PIP implant removal | replacement | what are my options?

PIP implant removal | replacement | what are my options?

PIP implant removal and replacement – The options?

It is quite clear that most patients with PIP breast implants want to have them removed. This follows the recent revelations that the manufacturing company, Poly Implant Prothese (now bankrupt) was using non medical grade silicone and that the implants are likely to have a much higher rupture rate than other silicone implants. The current advice is that patients who are symtomatic or who have evidence of rupture/ leak, should undergo PIP implant removal. There remains no evidence of any risk to health.

For patients who are asymptomatic and have no evidence of rupture/ leak, there is no firm recommendation that the PIP implants should be removed. We are advising prophylactic removal/ exchange for such patients and for our own PIP patients this will be carried out free of charge at the Spire Murrayfield Edinburgh.

For the official UK guidance from the major medical organisations please follow this link: Joint surgical statement on clinical guidance for patients, GPs and surgeons

We have seen and reviewed over 80 patients with PIP breast implants since they were withdrawn from the market in 2011. We had stopped using them ourselves in 2007 following concern about the implants. This blog aims to summarise the treatment options that our own patients have been offered and provides information to women who are naturally concerned about their own choices.

The choice you make regarding your PIP implants will depend on several factors such as, evidence of rupture, whether or not you are happy with your current breast size and shape etc.

OPTIONS FOR PIP IMPLANT PATIENTS

1. Clinical examination, scan, and regular follow up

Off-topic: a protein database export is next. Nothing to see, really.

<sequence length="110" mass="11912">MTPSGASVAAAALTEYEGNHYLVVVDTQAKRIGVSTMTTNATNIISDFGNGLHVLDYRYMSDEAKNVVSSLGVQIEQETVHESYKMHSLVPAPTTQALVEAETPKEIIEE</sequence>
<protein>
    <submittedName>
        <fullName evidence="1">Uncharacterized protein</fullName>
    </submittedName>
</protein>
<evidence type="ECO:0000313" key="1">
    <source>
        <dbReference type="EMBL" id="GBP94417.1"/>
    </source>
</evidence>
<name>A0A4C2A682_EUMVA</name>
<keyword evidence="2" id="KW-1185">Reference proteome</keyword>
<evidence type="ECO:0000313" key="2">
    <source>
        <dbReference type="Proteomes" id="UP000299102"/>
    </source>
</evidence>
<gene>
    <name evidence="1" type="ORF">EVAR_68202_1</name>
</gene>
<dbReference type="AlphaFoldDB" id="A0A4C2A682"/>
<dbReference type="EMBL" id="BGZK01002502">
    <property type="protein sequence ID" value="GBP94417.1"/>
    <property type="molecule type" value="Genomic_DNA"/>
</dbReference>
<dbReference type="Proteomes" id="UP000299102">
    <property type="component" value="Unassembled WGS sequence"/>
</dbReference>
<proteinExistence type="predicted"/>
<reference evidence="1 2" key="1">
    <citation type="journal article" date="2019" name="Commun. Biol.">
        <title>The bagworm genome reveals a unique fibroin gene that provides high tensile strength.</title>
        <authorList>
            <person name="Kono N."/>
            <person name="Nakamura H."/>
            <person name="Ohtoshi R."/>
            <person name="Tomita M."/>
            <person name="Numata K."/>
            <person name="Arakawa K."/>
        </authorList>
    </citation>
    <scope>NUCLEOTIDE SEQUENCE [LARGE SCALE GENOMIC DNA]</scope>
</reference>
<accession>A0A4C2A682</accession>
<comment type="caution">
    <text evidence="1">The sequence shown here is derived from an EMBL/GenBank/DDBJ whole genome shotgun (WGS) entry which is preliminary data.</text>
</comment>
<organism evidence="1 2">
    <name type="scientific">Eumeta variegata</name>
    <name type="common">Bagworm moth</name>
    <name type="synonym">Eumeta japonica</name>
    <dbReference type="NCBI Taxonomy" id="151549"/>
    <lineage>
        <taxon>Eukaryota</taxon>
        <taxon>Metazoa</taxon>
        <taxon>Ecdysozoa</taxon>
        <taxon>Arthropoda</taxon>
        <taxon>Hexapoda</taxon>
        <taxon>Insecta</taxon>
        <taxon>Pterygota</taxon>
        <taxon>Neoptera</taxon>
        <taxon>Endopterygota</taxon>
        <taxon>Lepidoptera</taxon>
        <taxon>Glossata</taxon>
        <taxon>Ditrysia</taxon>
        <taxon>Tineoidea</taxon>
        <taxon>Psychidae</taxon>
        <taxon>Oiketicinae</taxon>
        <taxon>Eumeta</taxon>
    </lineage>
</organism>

Clinical examination and imaging (Ultrasound/ MRI Scan).  Women with no evidence of implant failure who choose to keep their implants may be offered an annual review and a routine MRI Scan every 2 years. It is important to note that clinical examination and imaging may detect the majority but not all implant failures.

2. Explantation

Some patients may wish for their implants to be removed and not replaced. This is called explantation. Generally speaking this is not the best cosmetic option as the breast envelope has been stretched and removing implants (and not replacing them) may leave the breasts looking saggy and wrinkly.

3. Exchange like for like

If you are happy with your current breast size then the implants can be exchanged ‘like for like’ with the same volume implants from another manufacturer. This is the most commonly requested option.

4. Exchange and upsize

Some patients have been requesting larger volume implant replacement. This is sometimes necessary to address slight droppiness of the breast that may have occurred with time/ ageing/ pregnancy. Often upsizing is requested as a matter of personal preference by the patient.

5. Exchange and additional work to address changes that are clearly not related to the type or integrity of the implant

Some women have intact implants (no rupture) but are unhappy with certain aspects of their breast implant surgery. There may be capsular contracture, asymmetry, rippling or other cosmetic issues that are common to ALL silicone breast implants. In such cases, exchange of the PIP implants will require additional surgery to address these other cosmetic/ physical concerns. See section on revision breast augmentation.

6. Exchange and uplift (mastopexy)

Some women have excessive droopiness (ptosis) of their breasts following their previous implant surgery. They may require a breast uplift during their exchange (augmentation mastopexy). There are likely to be extra charges for incorporating an up lift procedure.

7. Exchange + additional procedures not related to breast

Any of the above options + additional “non-breast” procedure while under anaesthetic.

Please note :

A. Options 2-3 would include surgical removal of the lining of the implant pocket (capsulectomy) if required. Removal of silicone/ related lumps and enlarged lymph glands may be considered if they are causing significant problems.

B. There are no charges (for patients who had their original surgery at a Spire Hospital) and no time limit for patients choosing option 1, 2 or 3 assuming that the initial surgery was carried out at a Spire Healthcare Hospital.

C. Patients choosing additional work as in options 4-7 will incur professional fees and/ or hospital charges.

The options discussed above a purely the personal opinion of Awf Quaba – Consultant Plastic Surgeon – Edinburgh – They are in keeping with the guidance of the British Association of Aesthetic Plastic Surgeons (BAAPS).